A lot of communities and working environments not a lot, a few, a few exist. They exist. And they don’t necessarily need a technological medium to exist. Right.

Zenna:
And you mentioned that to me like co ops. Yes. Or community run daycare.

Pablo:
So yeah, yeah, exactly. Yeah. I think the co-op is the great example. Where systems of power are some degree decentralized. Right. In in more specific political examples, the Zapatistas in Mexico is not decentralized, per se, still like a representational system to some degree, but it makes a lot, it puts a lot of emphasis on having discussions from the grass roots and finding consensus from the grassroots before, instead of, someone deciding.

Zenna:
it’s where the masses of power are located in a society, yeah, yeah. community or in a some cases technology. Yes, yes. And that’s a very interesting thing that you mentioned that, because I’ve felt that a lot myself actually where it’s been a difficult path to maneuver between the decentralized webs and the blockchain cryptocurrency world, because they’ll both use the same terminology of decentralization. I think I’ve seen recently that “distributed systems” is a term that’s used often and like the decentralized distributed realms more maybe to differentiate from the only technological aspect that goes with the decentralized. I don’t know, but it was a really interesting thought that I’d never put down so concretely before in my own head. Yeah. So thank you.

Pablo:
If I could say a bit more about that. Another thing that I think we’re putting in the table is that - and I carry these from a guy a researcher called David Colombia, Columbia a few years ago in a conference - is that there’s like an assumption that decentralization is good and better and an improvement. And I believe most of the times it is, but he questioned that. He was like, Yes, but why? Why are we assuming that that’s that’s an improvement? Right? So I don’t have an answer for that actually. But I think it’s important to ask not only how do we decentralize things, but also like, why are we Why should we decentralized certain things aren’t and maybe not not everything right.

Zenna:
And it’s a highly politically subjective perspective probably too. I’d imagine that most people who also promote decentralization also promote the more liberal I guess it’s called, of the political compass style.

Pablo:
Yes, the more libertarian approach, they will say that, that will also be very much in favor of a kind of decentralization that is not the same as the co-op, right? Not exactly. And in in that sense. There are cool projects like the and I researcher that gathers modern cooperative projects. And he calls like platform corporative activism.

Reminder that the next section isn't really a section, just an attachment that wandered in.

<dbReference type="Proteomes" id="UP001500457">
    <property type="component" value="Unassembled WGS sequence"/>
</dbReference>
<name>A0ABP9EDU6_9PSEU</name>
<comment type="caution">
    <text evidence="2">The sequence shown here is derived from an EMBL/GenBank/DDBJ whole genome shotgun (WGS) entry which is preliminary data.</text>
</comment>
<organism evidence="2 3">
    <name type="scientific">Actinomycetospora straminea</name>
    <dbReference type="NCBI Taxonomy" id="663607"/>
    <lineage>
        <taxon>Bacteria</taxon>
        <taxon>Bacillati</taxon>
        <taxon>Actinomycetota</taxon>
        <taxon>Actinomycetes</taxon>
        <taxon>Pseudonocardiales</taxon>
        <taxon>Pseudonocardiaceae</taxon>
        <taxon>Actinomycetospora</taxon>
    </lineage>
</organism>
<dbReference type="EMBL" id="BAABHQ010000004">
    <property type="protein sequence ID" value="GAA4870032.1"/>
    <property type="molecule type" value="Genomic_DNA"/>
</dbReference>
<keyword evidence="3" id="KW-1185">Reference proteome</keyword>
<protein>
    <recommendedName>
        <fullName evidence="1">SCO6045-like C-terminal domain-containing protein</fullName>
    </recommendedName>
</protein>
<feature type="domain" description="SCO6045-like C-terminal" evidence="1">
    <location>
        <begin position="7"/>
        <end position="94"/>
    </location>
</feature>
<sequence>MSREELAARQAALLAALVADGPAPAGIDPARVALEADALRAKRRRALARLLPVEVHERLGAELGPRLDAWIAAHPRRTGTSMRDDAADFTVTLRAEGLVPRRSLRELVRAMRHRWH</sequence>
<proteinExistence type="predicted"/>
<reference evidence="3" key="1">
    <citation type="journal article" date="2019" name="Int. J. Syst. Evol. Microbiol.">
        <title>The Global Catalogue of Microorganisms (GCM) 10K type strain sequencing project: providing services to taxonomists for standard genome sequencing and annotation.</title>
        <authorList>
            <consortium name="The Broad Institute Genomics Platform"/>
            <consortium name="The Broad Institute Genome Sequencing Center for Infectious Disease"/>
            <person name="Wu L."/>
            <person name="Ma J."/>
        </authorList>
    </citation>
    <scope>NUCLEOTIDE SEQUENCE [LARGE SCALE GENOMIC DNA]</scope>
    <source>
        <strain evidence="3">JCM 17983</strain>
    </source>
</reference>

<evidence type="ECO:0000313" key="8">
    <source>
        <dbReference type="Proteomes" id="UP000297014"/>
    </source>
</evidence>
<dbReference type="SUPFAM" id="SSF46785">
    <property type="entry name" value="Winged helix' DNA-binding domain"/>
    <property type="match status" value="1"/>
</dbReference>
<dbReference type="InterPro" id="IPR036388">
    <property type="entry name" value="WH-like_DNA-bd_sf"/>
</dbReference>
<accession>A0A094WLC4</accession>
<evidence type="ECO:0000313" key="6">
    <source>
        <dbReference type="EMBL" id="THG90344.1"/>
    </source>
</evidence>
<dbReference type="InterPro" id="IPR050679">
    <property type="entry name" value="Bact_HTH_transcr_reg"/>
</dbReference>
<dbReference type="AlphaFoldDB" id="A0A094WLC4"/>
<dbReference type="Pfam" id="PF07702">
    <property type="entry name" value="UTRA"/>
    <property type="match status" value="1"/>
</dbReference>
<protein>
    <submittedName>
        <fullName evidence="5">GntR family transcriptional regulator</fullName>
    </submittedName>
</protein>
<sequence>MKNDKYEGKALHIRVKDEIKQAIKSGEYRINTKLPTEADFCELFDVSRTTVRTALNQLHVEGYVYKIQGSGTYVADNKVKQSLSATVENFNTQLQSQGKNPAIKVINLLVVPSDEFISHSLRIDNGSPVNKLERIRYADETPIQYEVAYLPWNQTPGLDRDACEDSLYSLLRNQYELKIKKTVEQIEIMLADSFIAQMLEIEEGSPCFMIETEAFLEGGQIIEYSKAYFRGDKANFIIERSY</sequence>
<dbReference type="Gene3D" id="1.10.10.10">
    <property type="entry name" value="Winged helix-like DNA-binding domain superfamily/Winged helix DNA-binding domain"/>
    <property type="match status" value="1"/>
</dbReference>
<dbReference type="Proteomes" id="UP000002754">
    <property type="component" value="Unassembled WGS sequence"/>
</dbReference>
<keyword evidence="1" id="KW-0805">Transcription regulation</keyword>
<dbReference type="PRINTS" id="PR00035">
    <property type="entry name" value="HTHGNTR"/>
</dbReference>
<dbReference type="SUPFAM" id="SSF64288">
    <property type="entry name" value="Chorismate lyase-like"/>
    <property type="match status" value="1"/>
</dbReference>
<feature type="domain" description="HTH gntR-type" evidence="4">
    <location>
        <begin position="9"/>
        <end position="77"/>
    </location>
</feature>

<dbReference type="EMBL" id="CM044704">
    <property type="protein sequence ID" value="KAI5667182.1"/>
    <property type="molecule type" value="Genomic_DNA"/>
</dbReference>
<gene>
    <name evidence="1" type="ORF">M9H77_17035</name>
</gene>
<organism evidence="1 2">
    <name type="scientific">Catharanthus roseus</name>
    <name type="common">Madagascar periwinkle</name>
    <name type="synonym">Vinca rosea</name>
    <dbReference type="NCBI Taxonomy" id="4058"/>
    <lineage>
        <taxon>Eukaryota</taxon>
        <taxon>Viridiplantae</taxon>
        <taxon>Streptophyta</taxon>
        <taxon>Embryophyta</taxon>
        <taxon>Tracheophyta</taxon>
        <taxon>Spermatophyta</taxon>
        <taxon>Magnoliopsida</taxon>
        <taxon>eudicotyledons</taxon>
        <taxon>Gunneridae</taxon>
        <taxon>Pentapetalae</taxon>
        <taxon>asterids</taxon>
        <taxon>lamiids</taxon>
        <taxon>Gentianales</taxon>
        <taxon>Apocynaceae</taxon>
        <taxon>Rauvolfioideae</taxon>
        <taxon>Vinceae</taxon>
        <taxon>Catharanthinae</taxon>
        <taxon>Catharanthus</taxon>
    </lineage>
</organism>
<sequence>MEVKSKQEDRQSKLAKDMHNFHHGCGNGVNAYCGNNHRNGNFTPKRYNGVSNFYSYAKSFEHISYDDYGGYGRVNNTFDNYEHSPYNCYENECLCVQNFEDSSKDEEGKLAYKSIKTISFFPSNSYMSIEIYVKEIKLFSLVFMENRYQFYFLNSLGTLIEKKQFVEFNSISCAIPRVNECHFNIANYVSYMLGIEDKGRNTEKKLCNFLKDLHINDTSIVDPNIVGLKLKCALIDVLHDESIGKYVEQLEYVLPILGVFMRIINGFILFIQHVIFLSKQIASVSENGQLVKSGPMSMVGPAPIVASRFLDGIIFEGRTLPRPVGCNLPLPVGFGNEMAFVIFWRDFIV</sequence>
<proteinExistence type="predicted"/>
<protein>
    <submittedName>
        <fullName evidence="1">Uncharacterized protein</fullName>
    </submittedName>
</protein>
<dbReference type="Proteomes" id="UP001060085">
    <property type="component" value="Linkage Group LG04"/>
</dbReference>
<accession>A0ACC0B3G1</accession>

Zenna:
Cool.

Pablo:
So it’s like, but the emphasis on deck operatives and how technology helps them, but not the other way around. Right? Yeah.

Zenna:
Cool. I’m going to ask you about that afterwards. So, I wanted to bring this back, though, because you mentioned that you found blockchain during 2012. And you started your PhD writing about it. And before we started this conversation, you gave me a tidbit, which was also the term “utopia”, which you mention has been played a big role for you and your writings. Specifically, you mentioned the differences between utopias. Does this is also tie into decentralization? Are they weaved together?

Pablo:
I think they are, at least in their ambiguity. Yeah. I mean, I haven’t worked very publicly on the concept we talking about, but that was a narrative argument that was in my PhD dissertation for sure. Part of the narrative it was it was like, and it was applied to each of the different meanings of utopia, One is: Why does there no place in the says that a non physical place or non existing place, right, so a lot of that is about cyberspace, the, the inner we inherited from the 90s. And that kind of stayed still there. That cyberspace is in office. Yes, exactly. So yeah, and not even physical, but like a no-space. Let’s call it like that. Yeah, there’s that tinge of utopia that comes from from from before.

There is also the the idea of a place that is to be achieved. So something that has to come to be yet. And that that’s what I think decentralization is really tied to it because it’s also like something will happen. And when it happens, things are gonna be different. And we cannot know and if it’s utopia, it’ll be different in a good way. Yes. There is also the utopia that is not meant to be reachable, right? There no place that the moment you reach it is no longer the no-place. Right? It’s it becomes the place. I know. It’s it’s a bit cryptic, to some degree, but utopia is also something that it’s always in the idea and remains in the idea.

Zenna:
And I think it can’t really exist in reality, because reality is never utopia.

Pablo:
Yeah, yeah. And that’s kind of the the use of of it. Not something like negative right is the use of it.

Zenna: